If you look up on a windy day on Kodiak Island, you will likely see several eagles soaring high in the sky. Bald eagles are built for flight, particularly for soaring and gliding. An eagle expends a great deal of energy flapping its large wings, so to conserve energy when gaining and maintaining altitude, it utilizes thermal convection currents or “thermals,” which are columns of warm air generated by terrain such as mountain slopes. It has been estimated a bald eagle can reach flying speeds of 35-43 mph (56-70 kph) when gliding and flapping and 30 mph (48 kph) while carrying a fish. While not known as particularly fast fliers, eagles can soar and glide for hours at a time.
The construction of an eagle’s wings and tail make soaring and gliding possible. The wings are long and broad and are covered by a layer of lightweight feathers arranged to streamline the wing. The primary feathers, or primaries, provide lift and control an eagle’s flight during turning, diving, and braking. An eagle can tilt and rotate individual feathers to maneuver and brake. The tail also assists in braking and stabilizes the eagle when it dives toward prey. While soaring, tail feathers spread wide to maximize surface area and increase the effect of updrafts and thermals.
When an eagle finds an air current or a thermal, it can gain altitude without flapping its wings. If it is dead calm with no air currents moving up or down, eagles cannot soar, and that is why you see more eagles soaring on windy days or sunny afternoons and sitting on their perches on calm, cool mornings.
When a young eagle first leaves the nest, its wing and tail feathers are longer than those of an adult. As an eagle matures, its wing and tail feathers become shorter and narrower with each successive molt. The larger wings of a juvenile make it easier for the bird to catch an updraft or weak thermal and to fly slower and in tighter circles than an adult. The downside of the larger wings and tail is the juvenile rises slower, sinks faster, and cannot soar as far as the adult. Adult bald eagles can flap their wings faster and fly at a greater speed than immature eagles, making them more efficient at chasing down live prey.
Female bald eagles are larger than males, and while their wings are also slightly larger, the larger wing size does not make up for the increased weight of the female. Therefore, females require more wind or stronger thermals than males to be able to gain altitude and soar. Since thermals are weaker during the morning and evening hours, females are more likely to remain on their perches during these times and soar when it’s windy or in the afternoon when thermals are stronger.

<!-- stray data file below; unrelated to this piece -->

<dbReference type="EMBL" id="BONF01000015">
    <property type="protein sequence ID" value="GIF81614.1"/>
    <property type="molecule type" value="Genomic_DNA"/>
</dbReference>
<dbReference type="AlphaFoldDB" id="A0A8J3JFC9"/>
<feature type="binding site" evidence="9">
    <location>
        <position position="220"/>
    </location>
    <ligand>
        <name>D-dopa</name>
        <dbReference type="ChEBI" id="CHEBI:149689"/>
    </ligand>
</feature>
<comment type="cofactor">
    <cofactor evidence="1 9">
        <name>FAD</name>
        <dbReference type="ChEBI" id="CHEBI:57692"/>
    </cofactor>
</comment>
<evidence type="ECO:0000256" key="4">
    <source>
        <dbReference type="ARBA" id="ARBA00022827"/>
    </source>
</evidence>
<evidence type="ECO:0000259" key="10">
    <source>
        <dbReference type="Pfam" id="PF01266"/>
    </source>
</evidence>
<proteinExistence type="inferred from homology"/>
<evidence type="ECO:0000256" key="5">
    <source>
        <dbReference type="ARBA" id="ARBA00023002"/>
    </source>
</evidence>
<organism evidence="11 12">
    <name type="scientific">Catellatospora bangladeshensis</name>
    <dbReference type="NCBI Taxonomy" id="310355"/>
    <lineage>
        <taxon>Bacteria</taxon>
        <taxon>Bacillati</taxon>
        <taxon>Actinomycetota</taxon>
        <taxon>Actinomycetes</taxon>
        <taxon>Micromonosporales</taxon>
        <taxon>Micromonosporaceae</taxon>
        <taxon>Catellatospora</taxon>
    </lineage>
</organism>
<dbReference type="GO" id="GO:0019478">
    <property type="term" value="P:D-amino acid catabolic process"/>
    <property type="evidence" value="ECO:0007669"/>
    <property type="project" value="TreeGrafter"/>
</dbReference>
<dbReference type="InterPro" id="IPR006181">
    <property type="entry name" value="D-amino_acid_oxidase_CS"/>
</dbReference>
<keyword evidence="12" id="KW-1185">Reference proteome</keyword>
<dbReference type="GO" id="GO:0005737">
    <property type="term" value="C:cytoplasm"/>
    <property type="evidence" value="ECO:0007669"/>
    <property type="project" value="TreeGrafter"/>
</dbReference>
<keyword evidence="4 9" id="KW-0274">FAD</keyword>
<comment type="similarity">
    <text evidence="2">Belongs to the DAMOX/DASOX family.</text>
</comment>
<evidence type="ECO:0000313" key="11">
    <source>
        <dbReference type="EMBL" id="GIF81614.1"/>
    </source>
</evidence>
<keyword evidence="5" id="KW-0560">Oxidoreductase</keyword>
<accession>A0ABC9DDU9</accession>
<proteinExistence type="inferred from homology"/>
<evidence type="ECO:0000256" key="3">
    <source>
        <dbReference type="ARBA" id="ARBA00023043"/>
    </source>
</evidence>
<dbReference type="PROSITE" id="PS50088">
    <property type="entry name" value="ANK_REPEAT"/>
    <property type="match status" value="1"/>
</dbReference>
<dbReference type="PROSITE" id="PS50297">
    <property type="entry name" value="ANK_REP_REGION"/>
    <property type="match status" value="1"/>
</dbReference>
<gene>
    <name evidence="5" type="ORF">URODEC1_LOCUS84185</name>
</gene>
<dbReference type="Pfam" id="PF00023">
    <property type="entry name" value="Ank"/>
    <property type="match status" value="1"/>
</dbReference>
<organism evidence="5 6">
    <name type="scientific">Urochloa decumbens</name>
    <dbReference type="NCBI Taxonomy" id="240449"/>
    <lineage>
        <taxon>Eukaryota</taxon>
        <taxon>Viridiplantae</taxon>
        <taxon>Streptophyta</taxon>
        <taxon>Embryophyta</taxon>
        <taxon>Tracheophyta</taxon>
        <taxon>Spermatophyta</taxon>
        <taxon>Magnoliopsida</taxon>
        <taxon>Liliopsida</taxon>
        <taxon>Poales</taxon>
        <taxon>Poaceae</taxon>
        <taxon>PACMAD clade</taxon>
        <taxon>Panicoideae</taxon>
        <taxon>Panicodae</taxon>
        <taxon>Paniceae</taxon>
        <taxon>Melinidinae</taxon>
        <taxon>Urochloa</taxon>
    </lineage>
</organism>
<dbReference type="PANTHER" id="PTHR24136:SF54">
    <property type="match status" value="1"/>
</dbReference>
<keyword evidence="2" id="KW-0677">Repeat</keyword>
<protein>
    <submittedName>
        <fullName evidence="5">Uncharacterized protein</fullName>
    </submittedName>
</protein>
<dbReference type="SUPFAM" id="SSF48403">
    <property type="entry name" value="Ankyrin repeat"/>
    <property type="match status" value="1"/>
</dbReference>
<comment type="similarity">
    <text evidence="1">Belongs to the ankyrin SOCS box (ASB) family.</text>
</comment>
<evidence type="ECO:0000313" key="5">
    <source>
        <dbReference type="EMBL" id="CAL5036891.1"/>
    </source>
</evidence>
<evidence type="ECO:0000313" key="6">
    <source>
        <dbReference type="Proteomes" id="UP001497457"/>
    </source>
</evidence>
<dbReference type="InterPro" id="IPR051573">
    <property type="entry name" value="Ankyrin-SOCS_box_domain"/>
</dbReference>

An eagle’s large wings make landings and takeoffs tricky, and landing on a perch is something eagles manage to do gracefully only after much practice. A newly-fledged juvenile looks very awkward when it tries to land on a perch and may even crash land or swing upside down if it grabs the perch while it still has too much forward momentum.
An eagle’s acute vision allows it to see prey while soaring high in the air. The eyes of an eagle are larger than those of an adult human, and an eagle’s eyesight is at least four times sharper than that of a human with perfect vision. An eagle flying at an altitude of several hundred feet can spot a fish under water. The eyes are protected by a nictating membrane, and each eye has two fovae or centers of focus, letting the bird see both forward and to the side at the same time. Eagles have binocular vision, so they can perceive depth, allowing them to judge how far away their prey is when they begin a dive.
Next week, I’ll write about what bald eagles eat and how they hunt. Once again, I want to remind you to sign up for my free monthly Mystery Newsletter and read about true crime in Alaska.